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Discontinuous Lexica

It is a truism of linguistics that the grammars of native speakers are discontinuous, by which is meant the principle of language competence which encompasses the idea that no two speakers have exactly the same grammar of the language they share as native speakers. To a very large extent, precisely what is discontinuous is their vocabularies, their command of the lexical stock of the language. They may also have a differential knowledge of syntax, but since syntax is the technique (rules) by which words are combined into phrases, sentences, and discourses, the focus is properly on the lexicon, hence the discontinuities between speakers’ grammars come down to the knowledge of words.

This whole topic constitutes a missing chapter from standard accounts of linguistic competence. Here is some material that might go into filling the lacuna.

Within one adult speaker’s grammar or knowledge of their native language, a profile of competence can be characterized variously by reference to such parameters as active vs. passive knowledge, knowledge of specialized (technical) vocabulary, acquaintance with foreign languages, etymological knowledge (i.e., knowledge of word origins, including historically earlier stages of the native language), dialectal material, and literary texts in the round, including but not limited to poetry and folkloric data (nursery rhymes, riddles, etc.). This may be taken as an exhaustive inventory of the diverse sources that constitute the lexical stock of a given individual’s idiolect.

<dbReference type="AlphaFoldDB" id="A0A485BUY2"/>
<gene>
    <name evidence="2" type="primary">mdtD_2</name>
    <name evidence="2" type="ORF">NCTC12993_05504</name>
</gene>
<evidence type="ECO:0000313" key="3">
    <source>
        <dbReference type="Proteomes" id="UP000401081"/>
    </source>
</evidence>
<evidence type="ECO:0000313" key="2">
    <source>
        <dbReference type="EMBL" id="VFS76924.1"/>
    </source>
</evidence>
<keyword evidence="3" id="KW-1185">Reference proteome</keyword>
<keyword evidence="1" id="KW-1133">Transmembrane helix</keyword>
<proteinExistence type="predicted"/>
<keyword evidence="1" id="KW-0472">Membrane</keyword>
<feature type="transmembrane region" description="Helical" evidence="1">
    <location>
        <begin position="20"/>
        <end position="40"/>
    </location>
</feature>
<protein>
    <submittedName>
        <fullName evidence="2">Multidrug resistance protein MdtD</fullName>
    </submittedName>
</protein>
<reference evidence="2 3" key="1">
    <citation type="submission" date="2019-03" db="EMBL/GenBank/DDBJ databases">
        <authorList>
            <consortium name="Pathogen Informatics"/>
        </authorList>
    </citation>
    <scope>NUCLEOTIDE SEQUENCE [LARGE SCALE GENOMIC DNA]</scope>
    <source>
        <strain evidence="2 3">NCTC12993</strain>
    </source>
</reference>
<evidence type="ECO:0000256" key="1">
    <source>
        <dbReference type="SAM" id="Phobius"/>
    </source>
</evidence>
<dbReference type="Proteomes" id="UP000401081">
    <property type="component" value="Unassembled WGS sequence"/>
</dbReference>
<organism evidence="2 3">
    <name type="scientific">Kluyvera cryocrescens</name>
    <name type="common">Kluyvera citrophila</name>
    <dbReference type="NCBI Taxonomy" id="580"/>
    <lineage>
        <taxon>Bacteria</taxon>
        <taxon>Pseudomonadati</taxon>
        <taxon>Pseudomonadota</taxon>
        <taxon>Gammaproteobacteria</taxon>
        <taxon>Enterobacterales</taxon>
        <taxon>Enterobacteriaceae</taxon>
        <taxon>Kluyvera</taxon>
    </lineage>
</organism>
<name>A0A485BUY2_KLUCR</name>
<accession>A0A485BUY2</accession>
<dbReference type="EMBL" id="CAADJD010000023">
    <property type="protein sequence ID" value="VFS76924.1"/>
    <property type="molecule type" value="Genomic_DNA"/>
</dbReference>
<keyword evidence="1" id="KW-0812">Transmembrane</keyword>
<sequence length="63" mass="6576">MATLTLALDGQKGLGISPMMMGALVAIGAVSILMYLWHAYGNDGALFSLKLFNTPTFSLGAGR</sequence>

To perhaps a greater extent than other idiolectal features, a speaker’s vocabulary is never completely fixed or static. Even beyond childhood and adolescence, when the greatest accretions to one’s lexical knowledge occur, there is always the possibility of adding to one’s vocabulary. This comes about naturally through contact with different linguistic milieux, geographical as well as social, and with written texts whose complete comprehension may demand looking in dictionaries and thereby acquiring new vocabulary items––a process that goes on ceaselessly as long as one remains open to new texts, fresh milieux, and heretofore unassimilated knowledge.